Customer Data Platforms
Customer Data Platforms are a new breed of marketing technology, first defined by marketing analyst David Raab in 2013. Raab classifies a CDP as:
“A marketer-controlled system that maintains a unified, persistent customer database which is accessible to external systems.”
Since then, many vendors have identified their solution as a Customer Data Platform. This has led to confusion about what CDPs can and cannot do. In an attempt to demystify some of the misunderstandings, Raab founded the Customer Data Platform Institute (CDPI), a vendor-neutral resource to further educate marketers about their capabilities.
David Raab’s definition, along with these key features, can help us get to grips with what a CDP really is:
- Marketer-controlled. This means that a CDP can be purchased and operated by the marketing department, with minimal assistance from others (such as IT or external vendors).
- Unified, persistent database. A CDP unifies customer data from external systems (for example, your CRM, mobile data, transactional data, website data, email data, third-party data and so on). This database brings together the fragmented data from silos and undergoes the Single Customer View process. This matches, merges, audits and deduplicates the data from all the chosen sources to form a ‘Single Source of Truth’ for all customer data, for consistent treatment by marketing across channels.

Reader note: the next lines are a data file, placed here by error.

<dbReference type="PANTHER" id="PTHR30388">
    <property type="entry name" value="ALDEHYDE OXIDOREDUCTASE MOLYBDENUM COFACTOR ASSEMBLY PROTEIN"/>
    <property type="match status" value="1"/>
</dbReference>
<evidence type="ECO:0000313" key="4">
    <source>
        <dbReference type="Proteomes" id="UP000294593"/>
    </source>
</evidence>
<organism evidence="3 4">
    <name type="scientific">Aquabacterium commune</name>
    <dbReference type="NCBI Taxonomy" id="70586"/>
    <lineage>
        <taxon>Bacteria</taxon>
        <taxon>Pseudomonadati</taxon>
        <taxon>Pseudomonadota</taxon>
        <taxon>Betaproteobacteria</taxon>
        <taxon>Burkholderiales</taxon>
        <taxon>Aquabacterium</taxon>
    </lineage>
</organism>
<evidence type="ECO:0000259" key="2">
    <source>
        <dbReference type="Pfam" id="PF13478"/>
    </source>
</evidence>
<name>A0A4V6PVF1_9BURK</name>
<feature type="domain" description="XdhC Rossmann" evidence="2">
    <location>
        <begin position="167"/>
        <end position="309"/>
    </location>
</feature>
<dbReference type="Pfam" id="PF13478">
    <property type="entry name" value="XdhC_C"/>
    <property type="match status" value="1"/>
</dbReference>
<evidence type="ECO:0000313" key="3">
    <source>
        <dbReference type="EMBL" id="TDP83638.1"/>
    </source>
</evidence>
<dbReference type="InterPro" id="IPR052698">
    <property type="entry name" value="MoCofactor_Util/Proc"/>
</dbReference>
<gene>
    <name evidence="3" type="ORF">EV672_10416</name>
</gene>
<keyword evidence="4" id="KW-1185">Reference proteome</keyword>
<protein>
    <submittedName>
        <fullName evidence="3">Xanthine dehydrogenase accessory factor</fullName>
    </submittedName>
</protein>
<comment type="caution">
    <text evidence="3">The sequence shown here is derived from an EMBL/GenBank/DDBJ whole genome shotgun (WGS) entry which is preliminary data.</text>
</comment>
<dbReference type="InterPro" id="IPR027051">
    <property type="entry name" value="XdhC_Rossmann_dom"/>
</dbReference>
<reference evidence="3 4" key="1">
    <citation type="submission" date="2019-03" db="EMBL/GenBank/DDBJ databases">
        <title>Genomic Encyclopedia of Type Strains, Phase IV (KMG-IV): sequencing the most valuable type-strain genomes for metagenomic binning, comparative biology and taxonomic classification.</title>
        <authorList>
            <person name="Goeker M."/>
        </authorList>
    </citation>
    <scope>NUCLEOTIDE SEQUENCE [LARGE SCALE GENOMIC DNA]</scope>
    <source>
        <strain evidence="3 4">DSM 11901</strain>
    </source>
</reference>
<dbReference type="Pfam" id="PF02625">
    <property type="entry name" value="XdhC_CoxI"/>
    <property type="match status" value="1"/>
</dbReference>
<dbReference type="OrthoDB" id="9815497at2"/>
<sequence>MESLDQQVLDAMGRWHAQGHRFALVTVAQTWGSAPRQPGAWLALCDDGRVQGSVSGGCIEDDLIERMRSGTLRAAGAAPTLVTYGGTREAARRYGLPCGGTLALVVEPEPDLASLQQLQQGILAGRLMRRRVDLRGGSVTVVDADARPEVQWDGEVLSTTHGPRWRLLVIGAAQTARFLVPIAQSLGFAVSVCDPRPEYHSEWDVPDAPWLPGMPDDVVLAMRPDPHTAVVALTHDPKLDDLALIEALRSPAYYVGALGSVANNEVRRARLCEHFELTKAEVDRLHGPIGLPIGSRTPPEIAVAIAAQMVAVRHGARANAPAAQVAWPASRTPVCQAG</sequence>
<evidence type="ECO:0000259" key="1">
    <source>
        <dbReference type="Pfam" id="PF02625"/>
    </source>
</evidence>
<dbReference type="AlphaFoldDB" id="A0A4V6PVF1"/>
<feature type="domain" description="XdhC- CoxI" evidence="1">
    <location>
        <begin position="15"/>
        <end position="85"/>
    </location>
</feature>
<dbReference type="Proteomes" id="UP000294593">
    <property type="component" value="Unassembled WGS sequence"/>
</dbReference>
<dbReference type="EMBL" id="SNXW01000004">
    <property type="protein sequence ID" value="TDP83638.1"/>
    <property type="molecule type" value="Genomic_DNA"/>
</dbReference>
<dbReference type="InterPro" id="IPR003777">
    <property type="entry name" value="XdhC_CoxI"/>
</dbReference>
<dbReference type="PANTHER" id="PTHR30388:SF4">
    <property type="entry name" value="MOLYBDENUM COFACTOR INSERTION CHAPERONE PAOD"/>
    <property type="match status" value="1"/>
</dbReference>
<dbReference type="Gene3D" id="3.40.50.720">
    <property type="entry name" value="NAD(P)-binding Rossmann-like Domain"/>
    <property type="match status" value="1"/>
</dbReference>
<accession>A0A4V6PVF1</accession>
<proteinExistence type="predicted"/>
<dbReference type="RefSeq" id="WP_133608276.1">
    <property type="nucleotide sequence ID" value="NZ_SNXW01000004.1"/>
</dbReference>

- Accessible to external systems. After the Single Customer View process, the data within the CDP is easily available to your marketing systems and applications, including segmentation tools, predictive analytics tools, personalization tools, campaign and customer journey management software and marketing performance monitoring tools. A CDP provides data to build campaigns and models, the data for rules-based personalization on web and mobile, and to manage the customer profile database used for creating campaigns, sending emails and display ads.
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